Dozens of weary Bahamas residents hoping to seek refuge in the United States from the storm-ravaged islands were kicked off a ferry headed for Florida on Sunday night, after an announcement on board that anyone without a valid visa would “have problems” at the American port of entry.
Videos of the incident, which occurred after an apparent failure of communication between the company operating the ferry and U.S. authorities, spread rapidly on social media. Frustrated passengers were lamenting that their hopes of getting away from Hurricane Dorian’s devastation had been suddenly dashed.
“At the last minute like this,” said one passenger, Renard Oliver, who held onto a toddler as he spoke to a reporter with the Miami television station WSVN. “It’s hurtful because I’m watching my daughters cry, but it is what it is.”
U.S. authorities issued conflicting statements about the matter in a space of a few hours on Monday, adding to the confusion and frustration among hurricane survivors.
Initially, Customs and Border Protection officials said that they would have allowed the passengers without visas into the United States as long as they had valid passports, documentation of a clean criminal record and prior approval for entry by the U.S. Embassy in the Bahamas. Later, though, a spokeswoman for the agency said that only travellers arriving by air, not by sea, were eligible to enter without visas.
“You can imagine that any kind of natural disaster like this, where you have this huge disaster, a lot of resources going on, there’s going to be some confusion,” Mark Morgan, the agency’s acting commissioner, told reporters during a briefing at the White House.
But he then appeared to contradict, yet again, the latest official statement from the agency’s communications office, as well as the experience of passengers on the ferry: “We’re not telling the cruise line you cannot allow anyone without documents,” he said. “That’s just not being done.”
Oliver, the passenger interviewed on television, said it was indeed being done. He said that after he boarded the boat, crew members announced over the intercom that U.S. Customs and Border Protection officials had called the boat and said that anyone without a visa had to disembark the ship before it left the Bahamas.
U.S. officials said their procedures for processing Bahamians into the United States had not changed. They said that other cruise lines and airlines that have carried hundreds of people from the Bahamas to safety in the United States since Hurricane Dorian had taken a step that the ferry operators had not: They had contacted the U.S. Embassy before departure to confirm that passengers without visas met the requirements for entry, which include a valid passport and a clean police record obtained within the last six months.
A spokeswoman said the agency had not denied the ferry passengers entry into the United States, but instead had advised that passengers without visas disembark and coordinate with the U.S. Embassy, because without such preclearance, it would have taken hours to process them after arrival in Florida.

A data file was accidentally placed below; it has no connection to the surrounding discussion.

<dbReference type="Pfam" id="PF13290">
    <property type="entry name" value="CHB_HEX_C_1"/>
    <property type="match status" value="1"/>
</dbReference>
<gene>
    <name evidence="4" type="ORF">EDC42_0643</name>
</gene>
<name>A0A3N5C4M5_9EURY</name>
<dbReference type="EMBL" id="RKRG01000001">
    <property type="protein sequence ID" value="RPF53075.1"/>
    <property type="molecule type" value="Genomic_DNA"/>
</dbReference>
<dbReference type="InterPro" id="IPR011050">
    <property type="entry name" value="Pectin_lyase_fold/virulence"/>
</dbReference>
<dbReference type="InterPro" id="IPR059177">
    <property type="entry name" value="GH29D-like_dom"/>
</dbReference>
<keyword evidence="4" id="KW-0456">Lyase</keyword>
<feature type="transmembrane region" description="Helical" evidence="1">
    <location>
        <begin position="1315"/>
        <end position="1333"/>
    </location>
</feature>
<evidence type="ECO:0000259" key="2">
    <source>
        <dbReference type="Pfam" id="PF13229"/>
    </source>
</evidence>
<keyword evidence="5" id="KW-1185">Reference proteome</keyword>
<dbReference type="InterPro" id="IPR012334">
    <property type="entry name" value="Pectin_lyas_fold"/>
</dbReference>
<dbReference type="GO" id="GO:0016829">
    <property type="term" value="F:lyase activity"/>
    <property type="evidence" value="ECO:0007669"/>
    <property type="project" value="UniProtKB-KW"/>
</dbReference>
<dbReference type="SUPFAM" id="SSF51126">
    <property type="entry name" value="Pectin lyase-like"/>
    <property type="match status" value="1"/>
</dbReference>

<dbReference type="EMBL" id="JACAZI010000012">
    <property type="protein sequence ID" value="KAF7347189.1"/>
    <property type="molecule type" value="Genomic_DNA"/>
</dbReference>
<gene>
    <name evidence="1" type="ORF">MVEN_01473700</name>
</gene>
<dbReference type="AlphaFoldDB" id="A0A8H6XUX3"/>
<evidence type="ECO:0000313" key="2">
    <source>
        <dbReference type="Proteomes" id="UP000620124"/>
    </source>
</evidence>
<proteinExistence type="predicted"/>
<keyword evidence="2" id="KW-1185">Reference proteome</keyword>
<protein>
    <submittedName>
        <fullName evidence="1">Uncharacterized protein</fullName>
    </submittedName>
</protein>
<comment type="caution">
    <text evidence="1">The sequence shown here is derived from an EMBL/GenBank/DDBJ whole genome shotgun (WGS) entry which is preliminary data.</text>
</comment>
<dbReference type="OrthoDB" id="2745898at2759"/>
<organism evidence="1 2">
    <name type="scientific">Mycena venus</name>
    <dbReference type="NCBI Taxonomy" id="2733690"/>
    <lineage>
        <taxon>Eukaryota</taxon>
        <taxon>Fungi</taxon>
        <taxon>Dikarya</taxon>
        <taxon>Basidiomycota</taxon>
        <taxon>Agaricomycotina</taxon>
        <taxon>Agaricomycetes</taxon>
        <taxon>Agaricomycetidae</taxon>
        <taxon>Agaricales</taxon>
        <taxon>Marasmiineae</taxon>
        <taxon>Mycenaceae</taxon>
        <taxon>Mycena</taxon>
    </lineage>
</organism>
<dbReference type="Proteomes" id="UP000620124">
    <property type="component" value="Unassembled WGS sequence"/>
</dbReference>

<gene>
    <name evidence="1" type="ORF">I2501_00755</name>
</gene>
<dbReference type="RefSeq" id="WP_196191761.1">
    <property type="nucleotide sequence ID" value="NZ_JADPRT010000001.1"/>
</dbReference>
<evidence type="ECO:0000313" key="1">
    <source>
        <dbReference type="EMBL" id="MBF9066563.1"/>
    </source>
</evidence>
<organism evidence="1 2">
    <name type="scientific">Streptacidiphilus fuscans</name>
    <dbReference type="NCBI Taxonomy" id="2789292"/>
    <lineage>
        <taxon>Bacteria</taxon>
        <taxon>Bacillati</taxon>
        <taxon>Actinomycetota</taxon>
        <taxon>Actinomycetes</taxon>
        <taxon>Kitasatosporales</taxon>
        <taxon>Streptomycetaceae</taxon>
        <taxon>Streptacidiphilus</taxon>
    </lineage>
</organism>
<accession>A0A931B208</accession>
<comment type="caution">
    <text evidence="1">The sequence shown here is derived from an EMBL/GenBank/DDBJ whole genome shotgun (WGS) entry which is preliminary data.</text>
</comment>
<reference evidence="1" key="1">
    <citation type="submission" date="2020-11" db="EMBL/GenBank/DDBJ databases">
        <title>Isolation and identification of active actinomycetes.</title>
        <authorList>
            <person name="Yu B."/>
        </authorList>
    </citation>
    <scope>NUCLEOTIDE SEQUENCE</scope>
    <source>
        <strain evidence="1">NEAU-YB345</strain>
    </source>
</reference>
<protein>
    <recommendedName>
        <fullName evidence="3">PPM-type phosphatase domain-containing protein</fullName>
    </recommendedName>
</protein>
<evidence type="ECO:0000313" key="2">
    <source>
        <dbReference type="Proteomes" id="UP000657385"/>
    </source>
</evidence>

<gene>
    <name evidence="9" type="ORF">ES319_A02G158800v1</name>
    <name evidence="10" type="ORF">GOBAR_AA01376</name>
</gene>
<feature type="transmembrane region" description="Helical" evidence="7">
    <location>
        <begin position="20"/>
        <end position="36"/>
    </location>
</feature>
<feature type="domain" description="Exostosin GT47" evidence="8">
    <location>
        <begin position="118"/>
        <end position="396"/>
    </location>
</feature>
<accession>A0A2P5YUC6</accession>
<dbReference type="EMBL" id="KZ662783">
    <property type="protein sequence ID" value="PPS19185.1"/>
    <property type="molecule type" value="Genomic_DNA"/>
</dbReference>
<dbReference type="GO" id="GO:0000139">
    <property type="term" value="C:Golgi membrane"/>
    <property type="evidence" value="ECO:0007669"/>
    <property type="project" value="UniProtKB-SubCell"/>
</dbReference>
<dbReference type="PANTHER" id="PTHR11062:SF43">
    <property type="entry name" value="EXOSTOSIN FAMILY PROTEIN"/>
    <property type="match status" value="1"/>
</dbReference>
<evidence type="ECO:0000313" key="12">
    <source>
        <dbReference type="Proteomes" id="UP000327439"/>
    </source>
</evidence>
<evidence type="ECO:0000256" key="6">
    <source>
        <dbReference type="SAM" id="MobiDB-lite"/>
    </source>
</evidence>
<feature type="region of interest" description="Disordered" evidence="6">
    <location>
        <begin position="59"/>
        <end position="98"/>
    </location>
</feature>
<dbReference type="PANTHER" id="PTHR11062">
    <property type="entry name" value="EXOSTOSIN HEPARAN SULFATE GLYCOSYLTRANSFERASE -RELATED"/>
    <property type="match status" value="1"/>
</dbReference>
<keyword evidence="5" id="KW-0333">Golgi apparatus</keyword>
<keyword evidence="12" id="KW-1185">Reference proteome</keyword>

“CBP continues to process the arrivals of passengers evacuating from the Bahamas according to established policy and procedures – as demonstrated by the nearly 1,500 Hurricane Dorian survivors who arrived at the Port of Palm Beach, Fla., aboard a cruise ship on Saturday and were processed without incident,” an agency spokeswoman said in a statement.
The statement continued, “CBP relies on the transportation companies in both the air and sea environments to be engaged in ensuring the safety and well-being of any individuals that have been devastated by this tragedy, and that requires transparent communication and planning for adequate resources to receive any arrivals.”
The ferry was operated by the company Balearia, which conducts frequent sailings between Fort Lauderdale, Bimini and Grand Bahama – all popular tourist destinations. Representatives of the company could not be reached for comment, and it was not clear whether or why Sunday’s boarding may have been handled differently from past boardings.
Peter Vazquez, a yacht broker in Fort Lauderdale who has been delivering aid to the Bahamas daily since the storm, said he had been bringing survivors back to South Florida and that they had encountered no problems. The people were not required to have a visa, but they did have to check in and be processed by Customs officials when they landed, he said.
In a statement, Sen. Rick Scott of Florida urged officials from CBP and the Bahamian government to clarify the rules on visas, to waive some visa requirements for those Bahamians who have family in the United States, and to set up a temporary site at U.S. ports of entry to help speed Bahamas residents through immigration clearance.
“As hundreds of thousands of Bahamians seek refuge or start to rebuild after Hurricane Dorian, we cannot have the kind of confusion that occurred last night in Freeport,” he said.
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